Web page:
The paper explores the problem of marijuana use among the students in U.S. high schools. Notably, more than 45.5 percent of the respondents revealed that they have used marijuana once on their lifetime while the other 36.4 percent revealing that they have used marijuana in the last one year. Additionally, another 22.7 percent of the respondents noting that they have been constantly using marijuana in the last one month. Moreover, 4.5 percent of them revealed that they are cocaine addicts. The findings of this paper are crucial to this research because they show that no interventions have been put in place to counter this problem. Hence, our research will be crucial in ensuring that school going teenagers are taught many things about drug abuse and the need to avoid them.
Kwan, M., Bobko, S., Faulkner, G., Donnelly, P., & Cairney, J. (2014). Sport participation and alcohol and illicit drug use in adolescents and young adults: A systematic review of longitudinal studies. Addictive behaviors, 39(3), 497-506.
The authors present a clear view on the association between sport participation and increased use of alcohol among school going teenagers. High school and college students participating in sports have been linked to alcohol abuse though this varies by gender or kind of sport. However, there is clear evidence that school going teenagers involved in various sporting activities abuse different kind of drugs hence the need to address this issue. The findings of this paper are relevant to my research since they show the reality of drug abuse among school going students and why preventive interventions are crucial.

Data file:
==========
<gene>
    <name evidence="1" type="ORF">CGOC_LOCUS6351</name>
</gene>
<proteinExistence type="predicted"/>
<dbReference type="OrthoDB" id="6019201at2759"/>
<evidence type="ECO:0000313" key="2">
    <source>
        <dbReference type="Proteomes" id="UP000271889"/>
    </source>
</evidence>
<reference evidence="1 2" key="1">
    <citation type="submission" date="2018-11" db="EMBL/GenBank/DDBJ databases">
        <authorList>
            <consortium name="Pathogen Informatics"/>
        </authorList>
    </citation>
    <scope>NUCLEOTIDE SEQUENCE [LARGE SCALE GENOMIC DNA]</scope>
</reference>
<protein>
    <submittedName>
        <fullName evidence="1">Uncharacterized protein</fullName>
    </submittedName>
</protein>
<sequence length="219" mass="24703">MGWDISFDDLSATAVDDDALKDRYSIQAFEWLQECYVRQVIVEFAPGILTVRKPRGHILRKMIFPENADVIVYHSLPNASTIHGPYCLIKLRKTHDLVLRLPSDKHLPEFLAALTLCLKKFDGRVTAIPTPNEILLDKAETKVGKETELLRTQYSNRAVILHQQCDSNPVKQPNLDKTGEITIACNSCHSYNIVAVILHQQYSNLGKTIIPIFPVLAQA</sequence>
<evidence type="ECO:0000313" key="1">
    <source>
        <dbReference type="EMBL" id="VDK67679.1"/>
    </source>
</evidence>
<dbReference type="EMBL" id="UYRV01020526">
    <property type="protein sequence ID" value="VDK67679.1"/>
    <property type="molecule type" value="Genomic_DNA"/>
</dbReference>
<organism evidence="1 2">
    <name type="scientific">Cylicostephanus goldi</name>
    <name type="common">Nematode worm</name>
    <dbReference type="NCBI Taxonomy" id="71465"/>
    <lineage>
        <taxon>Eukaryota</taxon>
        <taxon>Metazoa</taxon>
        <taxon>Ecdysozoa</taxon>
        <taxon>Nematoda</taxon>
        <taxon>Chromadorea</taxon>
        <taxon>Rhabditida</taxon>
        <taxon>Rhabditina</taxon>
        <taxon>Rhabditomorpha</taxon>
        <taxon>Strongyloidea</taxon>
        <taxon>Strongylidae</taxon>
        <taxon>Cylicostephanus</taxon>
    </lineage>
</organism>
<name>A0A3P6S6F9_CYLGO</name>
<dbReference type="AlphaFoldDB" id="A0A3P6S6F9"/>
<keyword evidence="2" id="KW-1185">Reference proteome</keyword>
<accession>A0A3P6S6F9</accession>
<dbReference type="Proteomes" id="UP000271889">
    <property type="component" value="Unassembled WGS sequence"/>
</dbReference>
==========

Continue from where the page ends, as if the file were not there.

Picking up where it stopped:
Leonard, N. R., Gwadz, M. V., Ritchie, A., Linick, J. L., Cleland, C. M., Elliott, L., & Grethel, M. (2015). A multi-method exploratory study of stress, coping, and substance use among high school youth in private schools. Frontiers in psychology, 6, 1028.
The article acknowledges the existence of major stress-causing factors among school youth and teenagers. Consequently, students turn into drugs as the only strategy of coping with chronic stress is has become synonymous with teenagers in the adolescent stage. Social and academic challenges have forced teenagers to seek refuge in alcohol and other hard drugs which compromises their normal mental functioning. The study which involved more than 100 11th grade students revealed that drug and substance abuse behavior may end up ruining the future of the victims in their later stages of life. The paper is relevant to this research since it shows the reality of drug abuse and addiction in schools and the need to address this alarming issue.
Miller-Day, M. A., Alberts, J., Hecht, M. L., Trost, M. R., & Krizek, R. L. (2014). Adolescent relationships and drug use. Psychology Press.